• T. J. Babson said, on August 18, 2015 at 1:53 pm

        If abortion were not permitted there would not be 160,000,000 “missing” females.

        • Michael LaBossiere said, on August 19, 2015 at 11:35 am

          In China, sure. But how does this connect to the issue at hand?

          • WTP said, on August 19, 2015 at 11:51 am

            TJ, you gotta remember Mike can turn on that HRC kinda dumb whenever he likes. Wiped the server? You mean like with a cloth? Notice how Mike can blame GOP for problems in academia :

            If only the Republicans were serious about small government-instead of just cutting budgets and micromanaging education, they would step in and trim away the bureaucracy and aid the faculty in restoring schools to their proper purpose of education.

            You see, when necessary he can tar the GOP for failures of institutions that lean significantly demographically and ideologically to the Dems and further left. But when it comes to female targeted abortion, he simply cannot see how this could possibly relate to the subject of misogyny. You’ve run waaaay to far afield of the subject. He’s all about objectivity, you know. Accordion objectivity.

            • T. J. Babson said, on August 19, 2015 at 2:14 pm

              HRC is not getting a free pass from the press the way Obama has. The funny thing is, it was not long ago that lefties were complaining that Petraeus got off too easy for mishandling classified info.

            • WTP said, on August 19, 2015 at 3:01 pm

              Oh, please. They have been bending over backwards, standing on their heads, closing one eye, and squinting reeeeaaal reeeaaal hard to parse every ounce of this story in her favor. Where the smarter, more honest (heh) members of the press are starting to crack is in that they have tired of the game and watching their credibility cracking even harder. Some of them are starting to panic. If Magus or I had done anything anywhere near this egregious our careers would be over, credit trashed, lives ruined. Yes, we might avoid prison…or I would, Magus’ luck would have him end up as Bradley Manning’s cell mate, but legal fees and such would effectively be the end of me. No one would consider either of us for a position of trust. That is assuming Magus serves out his sentence without strangling BM to death with a rope made from months of meticulously horded daily rations of dental floss.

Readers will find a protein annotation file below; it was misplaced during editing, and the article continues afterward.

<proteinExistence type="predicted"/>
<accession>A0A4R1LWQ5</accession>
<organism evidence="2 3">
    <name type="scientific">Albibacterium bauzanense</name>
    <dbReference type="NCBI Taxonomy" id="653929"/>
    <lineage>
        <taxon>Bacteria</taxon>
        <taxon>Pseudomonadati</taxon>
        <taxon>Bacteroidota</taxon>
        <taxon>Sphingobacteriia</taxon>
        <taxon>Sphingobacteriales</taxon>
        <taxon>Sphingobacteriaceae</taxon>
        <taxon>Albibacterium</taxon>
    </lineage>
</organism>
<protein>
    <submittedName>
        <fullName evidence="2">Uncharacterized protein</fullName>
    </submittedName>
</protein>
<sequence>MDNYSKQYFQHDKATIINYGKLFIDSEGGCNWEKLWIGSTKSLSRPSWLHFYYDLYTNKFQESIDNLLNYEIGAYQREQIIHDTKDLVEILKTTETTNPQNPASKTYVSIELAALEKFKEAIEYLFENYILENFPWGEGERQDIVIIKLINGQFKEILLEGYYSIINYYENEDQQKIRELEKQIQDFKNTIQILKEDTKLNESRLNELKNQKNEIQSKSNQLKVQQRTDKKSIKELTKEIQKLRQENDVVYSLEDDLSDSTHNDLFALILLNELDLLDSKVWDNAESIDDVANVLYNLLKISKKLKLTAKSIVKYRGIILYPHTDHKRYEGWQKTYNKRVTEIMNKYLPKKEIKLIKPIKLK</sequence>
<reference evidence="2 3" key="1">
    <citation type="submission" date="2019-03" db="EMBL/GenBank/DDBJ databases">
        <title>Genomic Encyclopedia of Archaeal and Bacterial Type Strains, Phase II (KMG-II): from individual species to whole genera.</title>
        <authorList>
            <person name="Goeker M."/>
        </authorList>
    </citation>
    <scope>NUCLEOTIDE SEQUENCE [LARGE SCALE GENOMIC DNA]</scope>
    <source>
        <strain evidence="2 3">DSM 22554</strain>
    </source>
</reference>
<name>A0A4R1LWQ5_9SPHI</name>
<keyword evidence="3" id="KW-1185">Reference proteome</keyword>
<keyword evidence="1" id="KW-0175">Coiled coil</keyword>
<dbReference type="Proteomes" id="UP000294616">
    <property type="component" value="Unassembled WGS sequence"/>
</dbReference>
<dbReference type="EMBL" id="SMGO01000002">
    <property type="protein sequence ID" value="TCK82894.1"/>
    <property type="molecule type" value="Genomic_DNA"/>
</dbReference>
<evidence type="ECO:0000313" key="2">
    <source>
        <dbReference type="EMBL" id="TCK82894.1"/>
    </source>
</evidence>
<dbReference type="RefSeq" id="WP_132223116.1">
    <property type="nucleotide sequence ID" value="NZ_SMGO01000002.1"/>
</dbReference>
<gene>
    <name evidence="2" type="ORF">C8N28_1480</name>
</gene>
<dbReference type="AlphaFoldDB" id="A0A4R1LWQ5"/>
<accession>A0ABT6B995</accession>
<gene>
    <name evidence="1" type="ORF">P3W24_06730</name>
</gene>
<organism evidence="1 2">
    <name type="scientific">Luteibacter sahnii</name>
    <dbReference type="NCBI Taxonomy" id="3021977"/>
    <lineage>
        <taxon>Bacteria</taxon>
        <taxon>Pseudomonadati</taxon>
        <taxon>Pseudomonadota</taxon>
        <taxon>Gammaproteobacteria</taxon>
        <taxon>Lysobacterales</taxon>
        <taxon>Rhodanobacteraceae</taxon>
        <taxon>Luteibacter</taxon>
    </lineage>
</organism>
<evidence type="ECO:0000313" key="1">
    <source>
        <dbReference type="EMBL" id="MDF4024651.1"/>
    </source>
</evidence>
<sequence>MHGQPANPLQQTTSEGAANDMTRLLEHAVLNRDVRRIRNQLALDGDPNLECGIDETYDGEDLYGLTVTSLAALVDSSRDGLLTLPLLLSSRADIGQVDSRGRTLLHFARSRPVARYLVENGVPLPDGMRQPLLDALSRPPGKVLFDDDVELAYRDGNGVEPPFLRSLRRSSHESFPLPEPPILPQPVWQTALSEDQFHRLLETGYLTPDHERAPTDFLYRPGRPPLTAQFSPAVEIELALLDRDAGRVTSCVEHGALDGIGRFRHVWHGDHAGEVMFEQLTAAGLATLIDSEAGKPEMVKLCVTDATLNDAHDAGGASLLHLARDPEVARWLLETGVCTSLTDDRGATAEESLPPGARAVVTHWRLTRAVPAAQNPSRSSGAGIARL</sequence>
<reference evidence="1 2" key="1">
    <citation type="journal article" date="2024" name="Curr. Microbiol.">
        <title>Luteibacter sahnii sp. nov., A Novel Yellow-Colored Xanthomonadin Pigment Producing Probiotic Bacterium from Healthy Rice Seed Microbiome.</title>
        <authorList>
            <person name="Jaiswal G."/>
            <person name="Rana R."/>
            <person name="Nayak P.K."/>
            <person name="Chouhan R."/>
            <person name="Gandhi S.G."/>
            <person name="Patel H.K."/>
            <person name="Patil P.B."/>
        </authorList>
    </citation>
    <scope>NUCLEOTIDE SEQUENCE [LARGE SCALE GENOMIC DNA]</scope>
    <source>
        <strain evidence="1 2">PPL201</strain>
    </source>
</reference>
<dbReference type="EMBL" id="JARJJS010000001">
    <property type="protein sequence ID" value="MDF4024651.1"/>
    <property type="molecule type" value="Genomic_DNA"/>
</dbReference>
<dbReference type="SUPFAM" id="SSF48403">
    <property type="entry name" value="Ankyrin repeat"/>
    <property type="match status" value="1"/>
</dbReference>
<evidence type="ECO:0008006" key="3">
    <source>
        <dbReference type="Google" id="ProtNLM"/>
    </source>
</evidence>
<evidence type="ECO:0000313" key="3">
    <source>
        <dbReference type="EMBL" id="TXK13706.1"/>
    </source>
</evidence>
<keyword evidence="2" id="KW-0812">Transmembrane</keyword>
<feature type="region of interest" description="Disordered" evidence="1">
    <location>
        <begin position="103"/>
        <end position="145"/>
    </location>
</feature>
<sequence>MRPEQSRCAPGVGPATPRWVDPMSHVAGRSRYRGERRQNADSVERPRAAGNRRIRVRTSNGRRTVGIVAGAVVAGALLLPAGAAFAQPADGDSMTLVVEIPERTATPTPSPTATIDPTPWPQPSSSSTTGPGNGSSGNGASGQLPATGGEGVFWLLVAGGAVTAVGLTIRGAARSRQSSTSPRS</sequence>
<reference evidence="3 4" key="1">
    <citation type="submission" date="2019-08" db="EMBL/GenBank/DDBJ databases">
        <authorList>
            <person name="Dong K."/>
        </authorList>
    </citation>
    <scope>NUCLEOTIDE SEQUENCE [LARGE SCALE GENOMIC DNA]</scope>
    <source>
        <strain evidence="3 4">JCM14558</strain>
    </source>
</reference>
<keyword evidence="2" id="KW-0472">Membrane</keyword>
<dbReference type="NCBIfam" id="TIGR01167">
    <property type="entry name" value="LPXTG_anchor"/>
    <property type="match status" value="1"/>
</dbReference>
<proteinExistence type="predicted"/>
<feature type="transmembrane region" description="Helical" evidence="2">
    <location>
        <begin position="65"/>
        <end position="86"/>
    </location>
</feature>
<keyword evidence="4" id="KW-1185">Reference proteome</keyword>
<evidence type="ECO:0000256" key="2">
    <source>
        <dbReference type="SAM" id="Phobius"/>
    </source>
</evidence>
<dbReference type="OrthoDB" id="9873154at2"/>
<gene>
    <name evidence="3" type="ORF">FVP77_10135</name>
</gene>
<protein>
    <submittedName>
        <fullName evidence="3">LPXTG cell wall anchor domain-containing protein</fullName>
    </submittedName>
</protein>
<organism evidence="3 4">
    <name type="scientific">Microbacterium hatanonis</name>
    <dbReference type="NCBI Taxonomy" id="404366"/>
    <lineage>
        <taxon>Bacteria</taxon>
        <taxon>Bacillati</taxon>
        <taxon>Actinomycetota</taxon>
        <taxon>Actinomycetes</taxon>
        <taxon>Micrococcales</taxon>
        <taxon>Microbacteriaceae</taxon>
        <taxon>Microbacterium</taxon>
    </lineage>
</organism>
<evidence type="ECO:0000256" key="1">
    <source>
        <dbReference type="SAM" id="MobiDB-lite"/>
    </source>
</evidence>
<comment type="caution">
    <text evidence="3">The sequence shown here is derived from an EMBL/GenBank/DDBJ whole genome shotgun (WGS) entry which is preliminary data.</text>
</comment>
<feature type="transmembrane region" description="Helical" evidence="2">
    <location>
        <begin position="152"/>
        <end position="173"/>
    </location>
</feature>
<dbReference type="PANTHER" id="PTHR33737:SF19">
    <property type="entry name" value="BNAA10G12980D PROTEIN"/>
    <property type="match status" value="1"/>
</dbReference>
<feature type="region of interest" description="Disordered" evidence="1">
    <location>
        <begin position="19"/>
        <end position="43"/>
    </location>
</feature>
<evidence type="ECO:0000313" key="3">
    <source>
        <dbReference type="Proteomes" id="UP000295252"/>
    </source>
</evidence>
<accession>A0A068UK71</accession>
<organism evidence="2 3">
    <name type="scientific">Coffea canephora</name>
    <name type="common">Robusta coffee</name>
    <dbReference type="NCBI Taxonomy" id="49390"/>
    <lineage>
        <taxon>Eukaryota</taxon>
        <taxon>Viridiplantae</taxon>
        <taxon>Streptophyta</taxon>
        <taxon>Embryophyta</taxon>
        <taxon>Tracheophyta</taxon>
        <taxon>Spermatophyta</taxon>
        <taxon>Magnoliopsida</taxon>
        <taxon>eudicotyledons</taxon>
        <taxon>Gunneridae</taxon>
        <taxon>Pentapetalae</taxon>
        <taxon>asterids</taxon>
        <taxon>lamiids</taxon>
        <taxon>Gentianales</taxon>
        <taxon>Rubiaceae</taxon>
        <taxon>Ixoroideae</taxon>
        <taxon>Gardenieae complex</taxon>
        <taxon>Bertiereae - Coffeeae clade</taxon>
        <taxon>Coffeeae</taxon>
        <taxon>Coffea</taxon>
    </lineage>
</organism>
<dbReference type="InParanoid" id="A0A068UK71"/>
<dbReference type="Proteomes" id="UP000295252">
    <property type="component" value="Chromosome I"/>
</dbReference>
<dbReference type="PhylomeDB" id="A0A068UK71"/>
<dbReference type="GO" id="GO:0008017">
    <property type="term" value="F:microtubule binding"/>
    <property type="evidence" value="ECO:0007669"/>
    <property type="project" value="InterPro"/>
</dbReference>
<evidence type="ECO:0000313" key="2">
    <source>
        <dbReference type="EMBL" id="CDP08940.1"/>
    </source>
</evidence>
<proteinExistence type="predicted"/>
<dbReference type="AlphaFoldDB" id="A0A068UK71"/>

And yet, after allllllll this, HRC leads in the polls over most every GOP contender and remains within the MOE of the rest. No way anyone can pull that off without significant support by the MSM. It would not surprise me in the least to see her survive this and win the Dem nomination and even possibly be the next POTUS. It’s a sign of how mentally weak and gutless our press and a good chunk of our business leaders, at least the ones who still support her, are.